Why are women missing from the peace talks?
Barely any of the delegates are female, revealing the absurdity in aiming for ethnic equality and reconciliation while ignoring gender equality.
“I THINK women have advantages in terms of negotiation skills and can be involved – by speaking nicely, not through hard words – in making peace.”
She may seem to be playing into stereotypes about female softness, but Nang San San Aye has proven her capacity for steely determination.
The last time the Shan Nationalities League for Democracy MP for Thibaw/Hsipaw township spoke to The Myanmar Times she was part of a convoy attempting to rescue hundreds of civilians. That was in May, when residents of her northern Shan State constituency were trapped in the middle of fighting between the Tatmadaw and the Shan State Army-North.
During a temporary lull in the booming of heavy weapons fired from the surrounding hills, she walked up to soldiers blockading the road and persuaded them to phone their commanders. She then talked the military heads into allowing the convoy through.
For the rest of the day she worked helping families, nursing mothers, infants and frail elderly people into trucks before accompanying them past the Tatmadaw cordon as night fell and the heavy weapon fire started up again.
If her parents were fearful that politics was a risky field for their daughter, it is unlikely they ever imagined just how much danger she would be willing to put herself in while fighting for people’s rights.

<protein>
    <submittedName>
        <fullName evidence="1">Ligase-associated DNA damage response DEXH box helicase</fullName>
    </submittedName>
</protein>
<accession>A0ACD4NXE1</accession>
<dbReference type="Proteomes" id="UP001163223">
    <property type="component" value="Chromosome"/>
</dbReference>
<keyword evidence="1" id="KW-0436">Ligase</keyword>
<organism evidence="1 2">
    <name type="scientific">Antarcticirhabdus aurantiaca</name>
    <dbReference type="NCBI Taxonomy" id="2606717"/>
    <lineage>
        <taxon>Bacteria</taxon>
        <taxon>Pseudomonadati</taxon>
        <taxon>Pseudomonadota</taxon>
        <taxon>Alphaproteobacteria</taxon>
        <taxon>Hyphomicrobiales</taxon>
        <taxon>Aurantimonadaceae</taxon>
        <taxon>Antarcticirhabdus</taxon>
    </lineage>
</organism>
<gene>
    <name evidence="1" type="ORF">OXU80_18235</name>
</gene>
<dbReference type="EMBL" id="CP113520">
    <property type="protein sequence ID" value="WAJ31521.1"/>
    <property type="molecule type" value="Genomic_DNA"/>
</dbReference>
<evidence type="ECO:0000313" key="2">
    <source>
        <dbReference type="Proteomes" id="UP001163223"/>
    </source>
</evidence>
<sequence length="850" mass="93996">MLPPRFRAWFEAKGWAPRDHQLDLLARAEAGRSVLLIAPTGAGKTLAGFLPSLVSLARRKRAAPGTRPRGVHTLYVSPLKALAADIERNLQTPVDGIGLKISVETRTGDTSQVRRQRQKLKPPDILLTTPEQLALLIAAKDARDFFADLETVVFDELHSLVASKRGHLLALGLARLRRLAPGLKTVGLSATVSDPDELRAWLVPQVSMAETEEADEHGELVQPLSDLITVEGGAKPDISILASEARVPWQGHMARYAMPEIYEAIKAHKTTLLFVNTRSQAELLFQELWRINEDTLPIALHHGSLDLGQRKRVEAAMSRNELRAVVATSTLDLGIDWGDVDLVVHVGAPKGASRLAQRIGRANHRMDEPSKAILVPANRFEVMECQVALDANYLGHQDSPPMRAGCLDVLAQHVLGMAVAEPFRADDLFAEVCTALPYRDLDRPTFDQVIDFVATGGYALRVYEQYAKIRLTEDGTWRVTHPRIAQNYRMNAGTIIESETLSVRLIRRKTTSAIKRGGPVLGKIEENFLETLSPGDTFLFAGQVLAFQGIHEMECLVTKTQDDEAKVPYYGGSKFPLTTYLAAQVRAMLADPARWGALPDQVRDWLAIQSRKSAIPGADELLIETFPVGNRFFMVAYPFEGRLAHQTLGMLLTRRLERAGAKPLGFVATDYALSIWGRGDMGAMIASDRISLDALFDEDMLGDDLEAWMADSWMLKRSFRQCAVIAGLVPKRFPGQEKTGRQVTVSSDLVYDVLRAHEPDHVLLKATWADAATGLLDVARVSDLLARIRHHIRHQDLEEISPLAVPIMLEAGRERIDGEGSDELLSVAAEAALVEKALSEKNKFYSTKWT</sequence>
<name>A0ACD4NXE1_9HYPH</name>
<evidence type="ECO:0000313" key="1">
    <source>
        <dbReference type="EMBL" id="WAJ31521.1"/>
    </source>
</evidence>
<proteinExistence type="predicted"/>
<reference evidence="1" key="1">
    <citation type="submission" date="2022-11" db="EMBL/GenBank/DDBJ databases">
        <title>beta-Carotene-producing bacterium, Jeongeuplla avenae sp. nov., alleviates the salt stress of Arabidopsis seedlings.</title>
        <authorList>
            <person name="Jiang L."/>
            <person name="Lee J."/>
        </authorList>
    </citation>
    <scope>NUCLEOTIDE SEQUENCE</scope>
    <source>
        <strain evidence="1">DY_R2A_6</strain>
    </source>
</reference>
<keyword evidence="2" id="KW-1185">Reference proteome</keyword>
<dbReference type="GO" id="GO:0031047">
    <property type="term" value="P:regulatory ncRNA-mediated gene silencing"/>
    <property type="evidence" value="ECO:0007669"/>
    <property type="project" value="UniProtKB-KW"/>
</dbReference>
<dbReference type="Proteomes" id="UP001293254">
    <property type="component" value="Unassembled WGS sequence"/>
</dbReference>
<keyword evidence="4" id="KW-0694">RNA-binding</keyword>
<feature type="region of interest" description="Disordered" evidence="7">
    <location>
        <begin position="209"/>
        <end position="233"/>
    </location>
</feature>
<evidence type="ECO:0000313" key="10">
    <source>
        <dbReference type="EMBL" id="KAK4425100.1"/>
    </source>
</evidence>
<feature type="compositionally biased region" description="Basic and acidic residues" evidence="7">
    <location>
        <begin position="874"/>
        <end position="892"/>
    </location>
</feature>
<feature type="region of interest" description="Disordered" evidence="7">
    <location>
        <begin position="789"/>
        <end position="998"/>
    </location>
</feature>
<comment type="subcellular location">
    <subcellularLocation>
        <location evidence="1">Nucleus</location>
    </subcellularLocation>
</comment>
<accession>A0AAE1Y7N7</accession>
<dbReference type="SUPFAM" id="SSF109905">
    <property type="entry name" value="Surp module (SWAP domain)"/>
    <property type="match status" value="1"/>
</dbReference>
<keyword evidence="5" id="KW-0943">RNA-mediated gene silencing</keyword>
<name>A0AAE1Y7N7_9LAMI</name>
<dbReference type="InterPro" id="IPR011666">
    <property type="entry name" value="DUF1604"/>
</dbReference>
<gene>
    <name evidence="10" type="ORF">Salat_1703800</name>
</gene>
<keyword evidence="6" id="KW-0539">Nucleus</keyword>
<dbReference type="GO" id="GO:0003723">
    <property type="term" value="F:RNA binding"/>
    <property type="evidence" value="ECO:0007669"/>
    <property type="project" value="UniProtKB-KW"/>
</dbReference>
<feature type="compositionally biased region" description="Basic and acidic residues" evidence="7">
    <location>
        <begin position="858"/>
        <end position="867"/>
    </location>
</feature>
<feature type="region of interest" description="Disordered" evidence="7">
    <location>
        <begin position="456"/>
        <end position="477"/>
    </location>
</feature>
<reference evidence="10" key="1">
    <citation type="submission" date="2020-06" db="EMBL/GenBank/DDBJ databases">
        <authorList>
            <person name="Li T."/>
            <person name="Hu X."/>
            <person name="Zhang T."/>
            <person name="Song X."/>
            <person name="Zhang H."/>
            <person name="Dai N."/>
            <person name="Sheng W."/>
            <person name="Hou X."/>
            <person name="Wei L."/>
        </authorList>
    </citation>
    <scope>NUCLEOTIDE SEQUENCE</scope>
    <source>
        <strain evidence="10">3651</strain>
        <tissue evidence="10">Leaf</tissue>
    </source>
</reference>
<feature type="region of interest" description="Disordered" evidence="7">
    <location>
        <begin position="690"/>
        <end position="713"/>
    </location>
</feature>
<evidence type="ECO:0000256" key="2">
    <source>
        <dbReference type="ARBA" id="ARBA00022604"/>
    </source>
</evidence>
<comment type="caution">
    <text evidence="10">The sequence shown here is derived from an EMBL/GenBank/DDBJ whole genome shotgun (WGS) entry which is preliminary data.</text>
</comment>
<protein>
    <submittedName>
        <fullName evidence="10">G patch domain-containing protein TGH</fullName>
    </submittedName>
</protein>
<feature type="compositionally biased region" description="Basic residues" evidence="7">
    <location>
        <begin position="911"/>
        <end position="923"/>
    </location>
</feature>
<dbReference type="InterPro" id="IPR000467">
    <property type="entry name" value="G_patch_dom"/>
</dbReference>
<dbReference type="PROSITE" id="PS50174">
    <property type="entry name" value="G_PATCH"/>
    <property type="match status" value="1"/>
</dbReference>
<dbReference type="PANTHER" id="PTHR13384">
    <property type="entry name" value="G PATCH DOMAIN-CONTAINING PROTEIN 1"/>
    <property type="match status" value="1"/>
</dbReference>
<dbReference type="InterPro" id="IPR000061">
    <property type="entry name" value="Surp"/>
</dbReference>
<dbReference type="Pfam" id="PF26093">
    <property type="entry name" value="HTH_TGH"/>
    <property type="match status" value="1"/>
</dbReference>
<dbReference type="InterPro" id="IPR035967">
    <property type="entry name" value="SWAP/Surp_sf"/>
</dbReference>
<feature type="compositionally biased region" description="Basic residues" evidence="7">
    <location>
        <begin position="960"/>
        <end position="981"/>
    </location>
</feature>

“My uncle was the head of the village and they had seen him tortured and beaten by the military so they didn’t want me to go into politics, because they didn’t want to see me suffer,” she said of her early discussions with her parents about her career choice.
“But now we have democracy, and I am young so I have to work for people,” she said.
“Also, I am educated. If educated people do not work for the people, who will work for them? Very few ethnic people are educated,” she added.
Her goal, since she was young, she says, has been to become a policymaker so she can bring real change to people’s lives, adding her early inspiration was the last saopha of Hsipaw, Sao Kya Seng, whose story features in the recent movie Twilight Over Myanmar, based on the book by his wife Inge Sargent.
The saopha was never heard from again after being arrested under General Ne Win in 1962 – long before Nang San San Aye was born. But stories of his dedication to his people left the young Shan woman determined to act.
“He was a prince so I knew power could do good.”
Among her more recent bids to do good in her role as a state MP, she approached the commander of the Tatmadaw’s North East Command to raise the issue of villagers being arrested by his men and accused of being soldiers from ethnic armed forces operating in the area.
“I went and negotiated with him and told him about the villagers’ problems. Then I made ID cards for the villagers to show they were true villagers.”
Nang San San Aye rejects the idea that as a woman it is difficult for her to carry out negotiations with the military.
“It never disturbed me that I was a girl. Sometimes I even forget I’m a woman.”
Nang San San Aye speaks to constituents in Hsipaw township.